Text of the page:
Hop Farms Looks to the Future, with a Nod to the Past

Main pic

Mike Holmes and Lizzy Delaney at their hops farm in the Squamish Valley. Photo: DAVID FOURNIER

By Jessica Butler
Published: Oct 11, 2014

Growing hops for export to Europe was the first real industry established by the Squamish Valley settlers in the early 1890s. Now, more than a hundred years later, a young couple is tipping their hat to those pioneer entrepreneurs by naming their company after the largest operations of that time.

Squamish Valley Hop Company of the yore was located in Brackendale’s Eagle Run subdivision. The largest of the ten hop-growing farms, it was established by a syndicate of leading Vancouver businessmen.

The new Squamish Valley Hop Company, located in the Squamish Valley, is being established by Mike Holmes and Lizzy Delaney. Now, in its first year of operation, it’s focused on clearing the land, building the trellis systems and building the required infrastructure for their business.

“It’s challenging technically since there is a lot cable, a lot of poles and some engineering and it’s expensive,” said Mike Holmes.

The company now plans to increase their one acreage of organic hops to five acres by next year.

Holmes, a geologist and Delaney, an urban planner by professions, explains this farm as a giant science experiment. Books, manuals and internet research have been one of their main resources to set it up. Any spare time they find is usually spent on their friend’s hop farm in Lillooet.

Mike’s family was a big influence in his decision to get into hop farming. They grew an acre of hops back in Ontario and he learned hands on skills from them.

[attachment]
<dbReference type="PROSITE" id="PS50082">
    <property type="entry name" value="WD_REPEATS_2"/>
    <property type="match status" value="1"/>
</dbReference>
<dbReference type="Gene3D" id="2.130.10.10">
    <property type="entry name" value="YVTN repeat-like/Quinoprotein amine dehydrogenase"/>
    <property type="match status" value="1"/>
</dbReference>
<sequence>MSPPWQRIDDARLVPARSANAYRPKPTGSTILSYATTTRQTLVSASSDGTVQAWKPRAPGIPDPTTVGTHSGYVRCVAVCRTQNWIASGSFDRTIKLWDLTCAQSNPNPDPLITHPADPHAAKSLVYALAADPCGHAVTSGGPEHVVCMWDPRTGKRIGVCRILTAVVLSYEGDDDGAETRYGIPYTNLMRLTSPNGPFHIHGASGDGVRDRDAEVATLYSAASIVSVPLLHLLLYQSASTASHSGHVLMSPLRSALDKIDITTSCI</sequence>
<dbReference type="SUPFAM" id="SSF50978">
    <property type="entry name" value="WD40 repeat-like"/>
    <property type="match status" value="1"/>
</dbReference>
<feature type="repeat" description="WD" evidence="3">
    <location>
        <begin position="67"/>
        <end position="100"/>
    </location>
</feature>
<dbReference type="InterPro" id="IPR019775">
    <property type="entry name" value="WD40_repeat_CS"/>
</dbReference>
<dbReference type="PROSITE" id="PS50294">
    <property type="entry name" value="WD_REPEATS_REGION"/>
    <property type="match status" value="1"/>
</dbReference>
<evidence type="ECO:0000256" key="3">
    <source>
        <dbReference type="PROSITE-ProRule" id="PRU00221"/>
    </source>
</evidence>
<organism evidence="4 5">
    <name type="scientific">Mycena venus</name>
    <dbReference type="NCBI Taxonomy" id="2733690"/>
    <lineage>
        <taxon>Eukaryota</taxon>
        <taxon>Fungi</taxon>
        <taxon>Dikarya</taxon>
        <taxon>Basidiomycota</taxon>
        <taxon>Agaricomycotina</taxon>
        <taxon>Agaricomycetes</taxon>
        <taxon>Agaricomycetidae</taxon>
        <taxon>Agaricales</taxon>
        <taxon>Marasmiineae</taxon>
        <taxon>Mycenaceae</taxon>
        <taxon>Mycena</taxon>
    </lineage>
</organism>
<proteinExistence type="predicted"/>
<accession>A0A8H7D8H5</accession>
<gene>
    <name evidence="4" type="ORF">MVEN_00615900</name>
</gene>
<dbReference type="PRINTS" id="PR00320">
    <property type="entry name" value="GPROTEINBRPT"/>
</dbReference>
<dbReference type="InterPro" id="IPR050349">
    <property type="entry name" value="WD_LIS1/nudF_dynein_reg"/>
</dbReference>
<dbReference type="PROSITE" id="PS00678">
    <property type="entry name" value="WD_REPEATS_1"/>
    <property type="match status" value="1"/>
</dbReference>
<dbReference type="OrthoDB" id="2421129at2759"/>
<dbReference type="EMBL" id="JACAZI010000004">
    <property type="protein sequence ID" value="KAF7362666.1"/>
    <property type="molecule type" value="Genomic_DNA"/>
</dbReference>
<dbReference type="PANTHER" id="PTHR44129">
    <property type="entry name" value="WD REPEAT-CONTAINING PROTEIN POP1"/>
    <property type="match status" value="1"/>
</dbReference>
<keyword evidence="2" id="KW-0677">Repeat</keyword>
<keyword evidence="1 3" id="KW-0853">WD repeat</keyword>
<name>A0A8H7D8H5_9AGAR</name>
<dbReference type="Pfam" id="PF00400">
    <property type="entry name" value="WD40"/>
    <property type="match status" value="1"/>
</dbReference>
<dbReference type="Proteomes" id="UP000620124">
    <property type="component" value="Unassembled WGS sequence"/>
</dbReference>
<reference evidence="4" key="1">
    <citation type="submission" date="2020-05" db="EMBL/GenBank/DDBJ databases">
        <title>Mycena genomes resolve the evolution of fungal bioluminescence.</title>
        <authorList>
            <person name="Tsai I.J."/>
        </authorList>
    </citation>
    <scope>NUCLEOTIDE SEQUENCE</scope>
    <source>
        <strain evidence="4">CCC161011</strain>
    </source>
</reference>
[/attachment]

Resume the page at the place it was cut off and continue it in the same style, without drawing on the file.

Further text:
“I wanted to farm and it seemed like an interesting crop to grow just because it’s technically more challenging than a lot of other crops.”

The market and a cultural push for localization has also influenced the crop they wanted to farm. The craft beer sector has been booming with more than 80 breweries having opened their doors in BC in the last year.

“We saw how good the market was for craft beers and how there is a shortage for hops,” said Holmes.

With their business model focused on ‘doing everything locally’, the history of hops in the area in the late 1800’s has also played a huge role in their model.

By 1894, about ten hop farms were established in Squamish, which created opportunity for seasonal employment for the First Nations. The hops in Squamish were top grade and were shipped to Vancouver in bales wrapped in Burlap, then shipped to Britain where they were used to make beer.

An improved valley wagon road and steamship connections, and a post office all came about with the new hops industry.

Both Holmes and his partner/co-owner Lizzy Delaney would like to bring this history back by creating a public farm in the future where people can visit and learn about hops and the history around it.

“Not a lot of people have seen hop farms and its pretty unique,” said Delaney

“We just want people to connect too what they are drinking and to their hop roots.” 

Already expecting to have hops next year to sell and with winter coming soon, both Holmes and Delaney want to focus their time on making relationships with breweries, especially local breweries. Getting the picking machine is one of their goals for the future.

“Our friends have been amazing help, but we can’t even imagine how we are going to pick 960 hop plants, and this is only in our first acre,” Holmes said.

 –With files from Gagandeep Ghuman and Eric Andersen

Comments

  1. Jon S. says:

    Good for them. We need a diverse economy that includes resources, industry, agriculture and tourism.

  2. Dave Colwell says:

    Good job. Congrats. Good luck!